Recombinant PHD3 (EGLN3) protein, FLAG-Tag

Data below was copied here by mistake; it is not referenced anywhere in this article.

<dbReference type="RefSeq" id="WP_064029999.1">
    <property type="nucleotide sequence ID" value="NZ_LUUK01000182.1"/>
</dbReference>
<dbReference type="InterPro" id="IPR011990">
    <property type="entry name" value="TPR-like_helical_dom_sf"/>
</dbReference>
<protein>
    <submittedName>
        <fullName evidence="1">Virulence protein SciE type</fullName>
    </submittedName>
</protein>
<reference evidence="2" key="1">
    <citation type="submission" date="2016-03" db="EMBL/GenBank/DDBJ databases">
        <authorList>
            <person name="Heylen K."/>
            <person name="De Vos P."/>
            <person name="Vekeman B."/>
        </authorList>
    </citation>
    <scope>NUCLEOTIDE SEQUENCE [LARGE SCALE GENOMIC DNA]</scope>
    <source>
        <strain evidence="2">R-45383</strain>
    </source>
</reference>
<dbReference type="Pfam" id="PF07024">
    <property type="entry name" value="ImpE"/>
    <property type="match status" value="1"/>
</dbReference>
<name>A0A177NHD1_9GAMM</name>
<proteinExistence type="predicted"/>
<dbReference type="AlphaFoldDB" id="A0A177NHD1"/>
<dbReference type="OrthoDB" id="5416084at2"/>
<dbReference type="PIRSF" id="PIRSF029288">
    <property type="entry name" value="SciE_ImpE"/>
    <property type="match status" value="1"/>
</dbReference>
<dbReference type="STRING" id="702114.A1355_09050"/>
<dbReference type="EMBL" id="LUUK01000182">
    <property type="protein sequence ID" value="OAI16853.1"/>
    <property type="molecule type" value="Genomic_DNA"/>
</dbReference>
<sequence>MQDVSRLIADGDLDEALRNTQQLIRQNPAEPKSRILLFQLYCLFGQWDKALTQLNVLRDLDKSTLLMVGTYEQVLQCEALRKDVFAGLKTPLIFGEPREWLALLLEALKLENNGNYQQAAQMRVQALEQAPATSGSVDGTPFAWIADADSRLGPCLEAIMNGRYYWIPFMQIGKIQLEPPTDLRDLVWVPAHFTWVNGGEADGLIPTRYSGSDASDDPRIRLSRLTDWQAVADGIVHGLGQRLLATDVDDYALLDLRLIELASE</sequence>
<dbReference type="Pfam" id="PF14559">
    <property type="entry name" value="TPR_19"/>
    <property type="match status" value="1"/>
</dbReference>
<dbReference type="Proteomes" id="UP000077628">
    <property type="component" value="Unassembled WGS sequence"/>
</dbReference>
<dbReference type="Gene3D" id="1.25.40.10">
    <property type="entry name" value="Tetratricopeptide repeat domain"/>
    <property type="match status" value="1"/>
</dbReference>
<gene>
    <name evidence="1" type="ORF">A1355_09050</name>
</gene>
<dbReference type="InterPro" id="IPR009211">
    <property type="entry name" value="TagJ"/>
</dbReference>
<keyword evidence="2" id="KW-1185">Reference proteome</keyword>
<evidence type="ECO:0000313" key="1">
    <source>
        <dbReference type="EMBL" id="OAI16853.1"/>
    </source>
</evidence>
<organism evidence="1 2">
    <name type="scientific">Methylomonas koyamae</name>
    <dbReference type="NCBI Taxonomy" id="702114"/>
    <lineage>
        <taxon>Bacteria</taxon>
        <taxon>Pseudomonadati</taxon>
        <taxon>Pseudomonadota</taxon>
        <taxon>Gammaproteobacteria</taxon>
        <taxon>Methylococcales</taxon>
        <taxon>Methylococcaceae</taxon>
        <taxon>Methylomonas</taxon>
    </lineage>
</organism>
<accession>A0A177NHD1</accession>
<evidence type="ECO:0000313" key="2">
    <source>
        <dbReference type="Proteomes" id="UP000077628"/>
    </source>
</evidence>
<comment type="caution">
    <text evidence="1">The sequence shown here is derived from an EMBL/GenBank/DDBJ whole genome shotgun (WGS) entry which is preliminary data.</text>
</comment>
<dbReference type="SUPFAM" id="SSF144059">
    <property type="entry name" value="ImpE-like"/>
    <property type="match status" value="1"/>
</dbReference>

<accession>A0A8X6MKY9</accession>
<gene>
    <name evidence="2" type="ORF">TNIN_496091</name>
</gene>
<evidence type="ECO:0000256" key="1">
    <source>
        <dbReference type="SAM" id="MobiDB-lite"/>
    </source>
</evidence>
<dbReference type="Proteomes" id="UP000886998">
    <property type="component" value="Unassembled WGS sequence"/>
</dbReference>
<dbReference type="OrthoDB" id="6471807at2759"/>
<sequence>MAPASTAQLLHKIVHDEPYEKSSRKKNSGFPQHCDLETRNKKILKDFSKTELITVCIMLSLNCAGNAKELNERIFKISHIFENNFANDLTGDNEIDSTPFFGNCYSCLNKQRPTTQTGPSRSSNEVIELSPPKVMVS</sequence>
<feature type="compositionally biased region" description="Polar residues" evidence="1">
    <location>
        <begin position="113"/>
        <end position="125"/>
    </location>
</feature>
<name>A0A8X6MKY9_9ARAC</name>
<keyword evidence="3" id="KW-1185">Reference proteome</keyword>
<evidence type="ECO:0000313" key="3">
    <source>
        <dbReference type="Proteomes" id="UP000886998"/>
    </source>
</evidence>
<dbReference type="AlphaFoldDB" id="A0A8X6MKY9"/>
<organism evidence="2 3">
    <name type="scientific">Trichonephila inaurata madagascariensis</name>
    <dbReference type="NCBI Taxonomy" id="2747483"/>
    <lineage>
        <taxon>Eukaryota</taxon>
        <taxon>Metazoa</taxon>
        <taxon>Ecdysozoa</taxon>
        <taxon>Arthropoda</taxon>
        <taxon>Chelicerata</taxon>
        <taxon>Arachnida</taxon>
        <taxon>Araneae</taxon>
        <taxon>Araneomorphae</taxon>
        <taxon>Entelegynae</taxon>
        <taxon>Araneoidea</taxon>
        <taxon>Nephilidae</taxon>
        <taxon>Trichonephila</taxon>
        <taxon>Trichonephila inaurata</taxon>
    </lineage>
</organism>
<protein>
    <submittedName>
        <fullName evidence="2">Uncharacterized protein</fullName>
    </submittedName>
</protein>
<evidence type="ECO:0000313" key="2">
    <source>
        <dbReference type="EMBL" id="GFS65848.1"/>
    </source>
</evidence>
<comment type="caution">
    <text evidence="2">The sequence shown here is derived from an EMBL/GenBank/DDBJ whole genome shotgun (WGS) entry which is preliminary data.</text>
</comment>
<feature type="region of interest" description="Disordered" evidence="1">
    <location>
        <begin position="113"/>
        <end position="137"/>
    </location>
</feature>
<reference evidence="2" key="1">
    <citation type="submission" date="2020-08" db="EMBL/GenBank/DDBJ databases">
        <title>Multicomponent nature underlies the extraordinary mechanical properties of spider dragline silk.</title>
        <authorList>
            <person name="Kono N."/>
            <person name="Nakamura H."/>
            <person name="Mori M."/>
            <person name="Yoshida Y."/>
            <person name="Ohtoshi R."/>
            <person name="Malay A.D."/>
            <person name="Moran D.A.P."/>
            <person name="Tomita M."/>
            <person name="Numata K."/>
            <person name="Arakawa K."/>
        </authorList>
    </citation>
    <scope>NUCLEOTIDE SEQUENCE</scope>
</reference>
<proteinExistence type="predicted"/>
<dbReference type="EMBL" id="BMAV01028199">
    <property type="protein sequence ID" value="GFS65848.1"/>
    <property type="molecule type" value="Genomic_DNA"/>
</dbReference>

Prolyl Hydroxylase Domain-Containing Protein 3 (PHD3) or Egl-9 Family Hypoxia Inducible Factor 3 (EGLN3), also known as PHIF-PH3 or HPH-3, is a prolyl hydroxylase. PHD3 is a cellular oxygen sensor that catalyzes the post-translational formation of 4-hydroxyproline in hypoxia-inducible factor (HIF) alpha proteins under normoxic conditions. It can hydroxylate a specific proline found in each of the oxygen-dependent degradation (ODD) domains (N-terminal, NODD, and C-terminal, CODD) of HIF1A, also HIF2A. PHD3 has a preference for the CODD site for both HIF1A and HIF2A. Hydroxylation on the NODD site by PHD3 appears to require prior hydroxylation on the CODD site, and then hydroxylated HIFs are targeted for proteasomal degradation via the von Hippel-Lindau ubiquitination complex. Under hypoxic conditions, the hydroxylation reaction is attenuated allowing HIFs to escape degradation resulting in their translocation to the nucleus, heterodimerization with HIF1B, and increased expression of hypoxy-inducible genes. PHD3 can also hydroxylate PKM in hypoxia, limiting glycolysis, while under normoxia, hydroxylate and regulates the stability of ADRB2. In cardiomyocytes, it inhibits the anti-apoptotic effect of BCL2 by disrupting the BAX-BCL2 complex. In neurons, it has a NGF-induced proapoptotic effect, probably through regulating CASP3 activity. PHD3 is essential for hypoxic regulation of neutrophilic inflammation. Beside, it plays a crucial role in DNA damage response (DDR) by hydroxylating TELO2, promoting its interaction with ATR which is required for activation of the ATR/CHK1/p53 pathway. Its target proteins are preferentially recognized via a LXXLAP motif.